Although the introduction of the ombudsman institution dates back at
least 200 years, its proliferation within Canadian society is roughly
three decades old, being first introduced by means of provincial
In 1984, the issue of whether the Ombudsman of British Columbia had
the power to investigate a complaint relating to a provincial Crown
corporation’s refusal to renew a lease was heard in Canada’s highest
court. Twent- five years ago, the Supreme Court of Canada discussed the
justification for ombudsman services as follows:
“Within the last generation or two the size and complexity of
government has increased immeasurably, in both qualitative and
quantitative terms. Since the emergence of the modern welfare state,
the intrusion of government into the lives and livelihood of
individuals has increased exponentially. Government now provides
services and benefits, intervenes actively in the marketplace, and
engages in proprietary functions that fifty years ago would have been
unthinkable … As a side effect of these changes … has come the
increased exposure to maladministration, abuse of authority and
The ombudsman institution continued to proliferate across Canada,
with the introduction of federal ombudsman services in the early 1990s.
Newly launched federal ombudsman offices are currently serving the
following segments of the population: passport holders; taxpayers;
veterans and suppliers.
Ombudsman services are largely defined and discussed in terms of the
fundamental principles of independence, confidentiality, due process,
accessibility, reporting, etc. This paper discusses none of these
fundamentals but rather how the introduction of an ombudsman serves to
quickly trigger a reduction in realities or perceptions of secrecy,
maladministration or a lack of transparency. The ombudsman, while
primarily appointed to handle complaints, can also indirectly lead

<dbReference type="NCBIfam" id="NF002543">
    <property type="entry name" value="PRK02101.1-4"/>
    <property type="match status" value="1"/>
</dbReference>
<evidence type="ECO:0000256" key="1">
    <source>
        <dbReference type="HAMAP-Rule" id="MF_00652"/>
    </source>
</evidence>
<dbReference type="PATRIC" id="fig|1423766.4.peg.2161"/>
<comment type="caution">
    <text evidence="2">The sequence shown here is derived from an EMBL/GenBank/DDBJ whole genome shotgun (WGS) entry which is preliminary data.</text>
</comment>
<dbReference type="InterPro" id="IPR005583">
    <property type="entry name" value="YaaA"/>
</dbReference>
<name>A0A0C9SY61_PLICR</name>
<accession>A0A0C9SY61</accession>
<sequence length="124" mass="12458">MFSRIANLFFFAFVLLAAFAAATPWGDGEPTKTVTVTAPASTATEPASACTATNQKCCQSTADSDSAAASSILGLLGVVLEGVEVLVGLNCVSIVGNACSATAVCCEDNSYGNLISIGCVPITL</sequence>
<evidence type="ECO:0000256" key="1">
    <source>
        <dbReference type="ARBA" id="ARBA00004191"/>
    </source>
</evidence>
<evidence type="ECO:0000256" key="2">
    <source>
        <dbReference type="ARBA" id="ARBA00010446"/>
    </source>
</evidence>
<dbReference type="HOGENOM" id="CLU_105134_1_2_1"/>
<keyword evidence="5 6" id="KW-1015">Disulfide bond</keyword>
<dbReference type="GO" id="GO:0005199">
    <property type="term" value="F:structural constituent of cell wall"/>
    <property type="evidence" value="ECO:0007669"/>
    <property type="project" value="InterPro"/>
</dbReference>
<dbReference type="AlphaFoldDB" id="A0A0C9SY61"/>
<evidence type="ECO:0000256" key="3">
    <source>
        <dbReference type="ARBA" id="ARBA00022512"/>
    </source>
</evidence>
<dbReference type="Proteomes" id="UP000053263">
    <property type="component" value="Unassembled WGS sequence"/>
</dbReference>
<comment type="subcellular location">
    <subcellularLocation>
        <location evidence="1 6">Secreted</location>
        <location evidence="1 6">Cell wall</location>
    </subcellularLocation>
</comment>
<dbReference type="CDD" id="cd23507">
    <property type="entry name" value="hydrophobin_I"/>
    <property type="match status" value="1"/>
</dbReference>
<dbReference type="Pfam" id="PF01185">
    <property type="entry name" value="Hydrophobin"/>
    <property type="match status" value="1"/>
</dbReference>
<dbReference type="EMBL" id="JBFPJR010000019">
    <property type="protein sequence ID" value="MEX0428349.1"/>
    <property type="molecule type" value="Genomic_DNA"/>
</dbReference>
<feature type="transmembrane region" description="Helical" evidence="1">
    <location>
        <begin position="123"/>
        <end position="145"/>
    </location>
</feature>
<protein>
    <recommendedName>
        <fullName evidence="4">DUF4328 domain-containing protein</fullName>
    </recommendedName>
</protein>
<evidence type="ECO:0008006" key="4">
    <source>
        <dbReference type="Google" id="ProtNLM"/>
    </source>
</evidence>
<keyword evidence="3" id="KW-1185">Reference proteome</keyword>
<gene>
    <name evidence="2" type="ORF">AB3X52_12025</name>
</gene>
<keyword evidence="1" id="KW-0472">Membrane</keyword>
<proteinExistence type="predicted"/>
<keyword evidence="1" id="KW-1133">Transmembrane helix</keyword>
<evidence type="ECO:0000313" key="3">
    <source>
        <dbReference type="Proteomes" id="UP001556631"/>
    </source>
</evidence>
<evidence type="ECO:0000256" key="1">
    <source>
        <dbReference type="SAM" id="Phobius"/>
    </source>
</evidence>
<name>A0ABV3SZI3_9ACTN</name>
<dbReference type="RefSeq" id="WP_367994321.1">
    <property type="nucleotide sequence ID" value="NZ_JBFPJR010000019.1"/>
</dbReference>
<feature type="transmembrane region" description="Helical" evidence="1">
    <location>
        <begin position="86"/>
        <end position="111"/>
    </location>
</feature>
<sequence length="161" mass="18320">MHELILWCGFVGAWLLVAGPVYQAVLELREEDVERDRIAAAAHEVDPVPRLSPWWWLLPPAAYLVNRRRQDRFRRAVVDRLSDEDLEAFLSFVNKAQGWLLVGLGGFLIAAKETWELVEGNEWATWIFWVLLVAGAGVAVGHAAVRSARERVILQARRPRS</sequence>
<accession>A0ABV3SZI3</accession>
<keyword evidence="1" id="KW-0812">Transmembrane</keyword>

cultural change within an organization.
I was appointed in September 2008 to assume the role of the National
Capital Commission’s (NCC) inaugural ombudsman. The NCC, a federal
Crown corporation, has the duty of creating, preserving and
communicating Canada’s capital region as an expression of Canada. The
introduction of an ombudsman to the NCC was a “remedy” suggested in a
special report prepared by a panel of three distinguished Canadians.
The panel addressed the major irritants and constraints that had
plagued the NCC in the years preceding 2006. The report specifically
recommended that an ombudsman be appointed, for the following
“Given the large number of irritants that the Panel has become aware
of (many of which appeared to be resolvable rather easily but had been
allowed to drag on for very long periods) there is a need for a place
where problem resolution must occur.”2
It is the above paragraph that I first turned to when I began to
serve; in hindsight a useful beacon. My goal was and remains to help
address administrative problems as well as contribute to the NCC’s
present goal of improved conflict resolution with the public. In recent
months, I have observed first hand that an ombudsman, if accorded
proper authority and independence can influence organizational culture
so as to embed and reinforce conflict resolution and promote direct
access to decision makers.
1 B.C. Development Corp. v. Friedmann  2 S.C.R. 447 at 459-461.
2 Report of the panel on NCC Mandate Review “Charting a New Course;” December 2006, recommendation #28, page 39.
Rapport du comité d’examen du mandat de la CCN « Ouvrir de nouveaux horizons »; décembre 2006, recommandation no 28, page 40.